The Premier Online Magazine devoted to Persian & Exotic Shorthair Cats
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The Premier Online Magazine
devoted to Persian & Exotic Shorthair Cats

Close this search box.


The Premier Online Magazine devoted
to Persian & Exotic Shorthair Cats

Close this search box.

How Did You Find Your Veterinarian?

If you are a cat (or dog) owner, one of the questions you will be asked from time to time is “How did you find your veterinarian?”. If you are a cat breeder, finding the right vet is critical. Finding the right vet begins with deciding what you need in a vet. Oftentimes, it is not until you have the wrong vet that you discover the vet is not the right one for you.

My Story

I was living on the 27th floor of a condominium building in downtown Vancouver, British Columbia, Canada. It was the center of a bustling urban lifestyle. Coming into the lobby one day, I found a tiny Persian kitten huddling in the corner. Ours was a “no pet” building so I I was surprised to find a kitten in the lobby. It was obviously a purebred Persian. It couldn’t be a stray from the street. I took her up to my condo and by the time I located her owner, I was hooked. Before long I had purchased a Persian show male. When I received my kitten, I wanted to have him checked out by a vet. I went to the nearest veterinary office. Technically, it called itself a clinic. The difference between a hospital and a clinic is that the clinic had little medical equipment — they did not even have an x-ray machine. That wasn’t going to be very handy if one needed to x-ray a pregnant female or check the lungs on a cat with an upper respiratory infection.

My Requirement # 1: I needed to find a better equipped facility.

Next I went to a “Cats-Only” practice, figuring this vet would have more experience with feline ailments and would be experienced at handling recalcitrant feline patients. And she did. But (and there is so often a but), there were 4 “clinic cats” wandering around the waiting room. These cats greeted every new person and their kitty with purrs and nose-touches. While it was all very sweet, I couldn’t help but think that if any patient in that waiting room had an infectious problem — fleas, an upper respiratory, feline leukemia, etc, — there was a possibility that those friendly feline greeters could pick up the problem and pass it on to the next patient, including my cat.

My Requirement # 2: No Cross-Contamination With Other Cats

Then, when I went into the examination room, I found it did not have an examination table. The client sat in a chair and the vet sat cross-legged on the floor while the kitty walked around. My cat loved the friendly approach, but I also wondered about all the cats that had sat under that chair — and how it would be impossible to disinfect the underside of the upholstered chair.

My Requirement # 3: Cleanliness & Disinfection

I asked and was allowed to go in the back room with my cat while her blood was taken for testing. The tech staff were friendly. The blood was taken. I would be called with the results the next day. When I was called with the results, I was told everything was negative. One of the tests I had requested was a corona virus titer. I asked about it and was told by the receptionist that is was negative. Now, not only was I a dog breeder early in my life, I also was a vet tech at one point. Added to these experiences I had done intense research in to cat breeding prior to deciding to do it. I was knowledgeable.  I told her that that the result of that particular test was a number, not positive or negative. Eventually I spoke to the vet who indicated the test was never done and I would have to return my cat for more blood to be taken (since I had already been charged for the test). Hmm… This was not the right vet for me.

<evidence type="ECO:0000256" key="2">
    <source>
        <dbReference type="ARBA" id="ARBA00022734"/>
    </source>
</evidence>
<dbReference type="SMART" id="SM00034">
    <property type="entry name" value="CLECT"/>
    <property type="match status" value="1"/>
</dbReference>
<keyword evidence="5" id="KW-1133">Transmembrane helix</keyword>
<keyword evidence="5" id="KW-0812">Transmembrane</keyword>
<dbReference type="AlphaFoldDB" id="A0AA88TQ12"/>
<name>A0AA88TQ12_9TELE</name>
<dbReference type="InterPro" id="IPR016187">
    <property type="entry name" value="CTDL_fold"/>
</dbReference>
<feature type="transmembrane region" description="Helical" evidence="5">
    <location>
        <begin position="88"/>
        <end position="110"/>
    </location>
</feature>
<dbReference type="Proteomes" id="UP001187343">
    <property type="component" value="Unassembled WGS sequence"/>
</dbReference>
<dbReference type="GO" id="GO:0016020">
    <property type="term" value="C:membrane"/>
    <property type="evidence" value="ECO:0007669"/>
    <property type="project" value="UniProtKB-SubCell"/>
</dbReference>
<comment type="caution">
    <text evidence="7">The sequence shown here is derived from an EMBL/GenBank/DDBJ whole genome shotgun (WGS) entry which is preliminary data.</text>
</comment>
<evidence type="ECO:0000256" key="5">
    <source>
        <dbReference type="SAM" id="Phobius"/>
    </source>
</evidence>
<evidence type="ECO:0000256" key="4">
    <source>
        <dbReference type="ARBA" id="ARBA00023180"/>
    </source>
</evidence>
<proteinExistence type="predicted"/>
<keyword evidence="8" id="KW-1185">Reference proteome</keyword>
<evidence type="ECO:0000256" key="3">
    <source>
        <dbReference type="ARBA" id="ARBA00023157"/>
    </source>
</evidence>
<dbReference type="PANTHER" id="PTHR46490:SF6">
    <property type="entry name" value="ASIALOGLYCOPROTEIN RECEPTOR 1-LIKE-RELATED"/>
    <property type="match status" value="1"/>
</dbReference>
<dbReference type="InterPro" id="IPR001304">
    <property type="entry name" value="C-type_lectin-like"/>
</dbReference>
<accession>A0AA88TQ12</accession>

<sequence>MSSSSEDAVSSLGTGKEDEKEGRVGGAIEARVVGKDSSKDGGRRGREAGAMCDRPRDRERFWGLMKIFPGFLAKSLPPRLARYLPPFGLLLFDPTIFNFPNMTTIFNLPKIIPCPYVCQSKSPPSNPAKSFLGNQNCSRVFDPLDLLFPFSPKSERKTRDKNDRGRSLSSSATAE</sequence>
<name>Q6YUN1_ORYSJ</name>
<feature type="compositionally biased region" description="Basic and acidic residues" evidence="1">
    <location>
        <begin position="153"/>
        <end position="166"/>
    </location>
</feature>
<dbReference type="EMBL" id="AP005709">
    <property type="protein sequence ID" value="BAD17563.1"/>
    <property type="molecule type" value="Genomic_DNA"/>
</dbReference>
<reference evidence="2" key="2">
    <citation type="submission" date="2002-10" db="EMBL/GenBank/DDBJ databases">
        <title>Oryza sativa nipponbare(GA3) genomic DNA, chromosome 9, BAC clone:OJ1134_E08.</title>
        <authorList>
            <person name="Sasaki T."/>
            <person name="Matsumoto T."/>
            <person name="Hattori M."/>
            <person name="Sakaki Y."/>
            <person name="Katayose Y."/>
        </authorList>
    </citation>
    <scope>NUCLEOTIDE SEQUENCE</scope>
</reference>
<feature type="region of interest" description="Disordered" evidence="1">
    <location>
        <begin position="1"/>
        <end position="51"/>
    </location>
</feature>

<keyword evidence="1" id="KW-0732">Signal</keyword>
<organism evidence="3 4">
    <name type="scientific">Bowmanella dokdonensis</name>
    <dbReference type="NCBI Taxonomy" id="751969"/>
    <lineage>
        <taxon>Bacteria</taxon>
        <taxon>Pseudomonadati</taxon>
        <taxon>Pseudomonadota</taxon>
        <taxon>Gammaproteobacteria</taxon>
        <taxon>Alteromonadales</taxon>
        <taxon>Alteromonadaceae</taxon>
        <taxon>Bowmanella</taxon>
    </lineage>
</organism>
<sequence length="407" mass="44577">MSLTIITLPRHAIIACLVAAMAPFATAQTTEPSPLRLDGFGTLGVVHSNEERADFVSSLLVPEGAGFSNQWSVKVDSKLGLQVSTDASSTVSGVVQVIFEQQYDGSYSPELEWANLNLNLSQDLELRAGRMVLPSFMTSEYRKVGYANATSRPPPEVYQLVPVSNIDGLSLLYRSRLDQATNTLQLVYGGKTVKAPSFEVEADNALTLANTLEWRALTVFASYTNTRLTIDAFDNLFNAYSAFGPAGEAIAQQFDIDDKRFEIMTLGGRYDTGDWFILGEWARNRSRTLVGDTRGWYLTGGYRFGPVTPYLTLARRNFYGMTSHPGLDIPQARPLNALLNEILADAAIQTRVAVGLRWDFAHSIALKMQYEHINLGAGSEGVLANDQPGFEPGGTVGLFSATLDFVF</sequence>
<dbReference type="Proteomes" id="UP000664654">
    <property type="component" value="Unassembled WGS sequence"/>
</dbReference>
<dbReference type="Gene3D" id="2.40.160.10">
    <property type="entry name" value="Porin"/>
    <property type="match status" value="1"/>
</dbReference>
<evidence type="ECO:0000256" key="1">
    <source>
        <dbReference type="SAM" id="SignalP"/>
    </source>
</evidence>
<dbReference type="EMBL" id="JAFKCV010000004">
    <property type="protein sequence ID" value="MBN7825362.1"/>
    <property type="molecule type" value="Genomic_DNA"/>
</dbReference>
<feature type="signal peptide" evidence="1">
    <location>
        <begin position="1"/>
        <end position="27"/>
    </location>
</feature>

Requirement # 4: Conscientious, Reliable & Honest

Before I had the opportunity to check out the next vet on my list, my cat became very ill. I went to the nearest vet but they sent me to the emergency vet where twice a day they gave my kitty sub-Q fluids. I had experience working at a veterinary hospital and asked that they provide me with fluids and the IV kit so I could give the fluids at home. They said no. So twice a day in the middle of a freezing cold winter, I would take my very sick kitty to the emergency vet for sub-Q fluids. This wasn’t working for me, and certainly wasn’t best for my sick kitten.

Requirement # 5: Willingness To Trust My Abilities

Next I sat down and made phone calls to various vets asking what equipment they had. I found one with top facilities including ultrasound and in-house bloodwork. I took my sick kitty to this vet hospital. There I met a junior vet, and there was immediate accord. I was allowed to accompany my kitten while she was given fluids and then I was sent home with everything I needed to give her sub-Q fluids at home. This was the vet for me. I was content.

Requirement # 6: Chemistry With The Veterinarian

Eventually I moved. I was now an hour away in a different city. My junior vet also moved about an hour away in the opposite direction to open her own practice. One again, I had to look for a vet. I tried multiple different vets in my new area. They just weren’t up to scratch — so now I travel almost two hours to my old vet. I must pass 40 vets on the way, but it doesn’t matter. When you find a good vet, when you find the right vet for you, they are worth the drive.

Option # 7: Local

Ideally, I want my veterinarian to be close to my home. However, if the convenient local vet doesn’t fulfill Requirements #1-#6, I realized being close to home was the preferred option, but not a requirement.

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“Cats choose us; we don’t own them.”
*Kristin Cast (author, House of Night vampire-themed fantasy novels)